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Here come the Chinese, Next is Australia and beyond!

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Here come the Chinese, Next is Australia and beyond!

Old 28th Feb 2012, 11:54
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Here come the Chinese, Next is Australia and beyond!

Chinese airlines lure US pilots tired of waiting to be captain

Kent John Krizman has spent 13 years as a co-pilot at American Airlines. For a chance to move across the cockpit, he's ready to take a job in China.
"I should be flying as a captain," said the 52-year-old San Francisco resident, who has 20,000 hours' experience in jet planes. Promotion won't happen for at least five more years at American, while in China it could occur straightaway, he said. He and his wife "are all set to go," he said.

Krizman was one of about 550 pilots who attended a China job fair in Miami last week, as first officers find fewer chances for promotion in the US because of slower airline growth and captains retiring later. There are jobs available in China, where a surging economy and a fleet expected to grow 11 percent a year through 2015, according to government forecasts, is creating a need for experienced crewmembers.

"Everyone is facing a pilot shortage," said Shen Wei, head of pilot recruitment at Shanghai-based budget carrier Spring Airlines. "Foreign pilots are the quickest option."

To help lure overseas crew members, Spring Air pays foreign pilots 30 per cent more than domestic staff, Shen said, without elaboration.
Air China, the nation's largest international carrier, was offering $US198,000 ($A184,000) a year net plus bonuses for Airbus A330 pilots, according to an advertisement on the website of Wasinc International, the recruitment company that helped run the job fair. During the two-day Miami event, which featured about a dozen Chinese airlines, about 70 pilots got provisional job offers, said Scott Snow, a spokesman.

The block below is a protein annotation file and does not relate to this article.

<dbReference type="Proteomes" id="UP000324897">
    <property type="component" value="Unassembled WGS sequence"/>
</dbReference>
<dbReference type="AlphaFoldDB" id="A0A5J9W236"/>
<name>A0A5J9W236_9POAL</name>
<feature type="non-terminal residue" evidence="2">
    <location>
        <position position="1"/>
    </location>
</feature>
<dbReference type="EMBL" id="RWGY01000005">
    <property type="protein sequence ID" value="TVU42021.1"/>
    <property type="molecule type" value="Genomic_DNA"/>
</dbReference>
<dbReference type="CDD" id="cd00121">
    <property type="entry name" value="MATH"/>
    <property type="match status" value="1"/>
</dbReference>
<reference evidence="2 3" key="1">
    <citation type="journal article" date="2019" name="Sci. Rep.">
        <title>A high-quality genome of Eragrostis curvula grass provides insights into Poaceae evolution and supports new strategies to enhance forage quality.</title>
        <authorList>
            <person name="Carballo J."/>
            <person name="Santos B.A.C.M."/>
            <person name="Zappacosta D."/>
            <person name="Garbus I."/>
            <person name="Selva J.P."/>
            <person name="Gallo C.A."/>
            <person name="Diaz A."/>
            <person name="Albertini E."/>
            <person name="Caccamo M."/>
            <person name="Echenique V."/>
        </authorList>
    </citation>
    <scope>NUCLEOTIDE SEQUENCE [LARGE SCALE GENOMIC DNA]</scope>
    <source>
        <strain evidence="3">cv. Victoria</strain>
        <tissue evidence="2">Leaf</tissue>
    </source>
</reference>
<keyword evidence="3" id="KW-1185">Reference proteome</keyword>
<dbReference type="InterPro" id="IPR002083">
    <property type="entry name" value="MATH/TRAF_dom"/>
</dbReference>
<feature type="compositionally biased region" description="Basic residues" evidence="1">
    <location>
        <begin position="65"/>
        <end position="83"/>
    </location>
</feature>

Doubled pay
Roger Grant, an American Airlines co-pilot, said in Miami that he may be able to about double his salary by moving to China and becoming a captain. He also said a move may offer better long-term prospects.

"I've been worried about the direction that the pilot career has been taking," said the 45-year-old, who lives in Boynton Beach, Florida, with his wife and 7-year-old daughter. Workers across the industry are "getting punished" for mistakes made by major airlines, he said.

It's easier for first officers to become captains in China than the US because of demand rather than lower requirements, said Li Yanhua, an associate professor at Tianjin-based Civil Aviation University of China. Air-traffic controllers in China are already required to speak English, in line with global standards.

China demand
Nationwide, the number of pilots in China needs to rise to 40,000 from 24,000 in the five years ending 2015, according to a statement posted on the website of the Civil Aviation Administration of China. There are about 1700 foreign pilots working in the country, according to Spring Air's Shen. Calls to the CAAC went unanswered.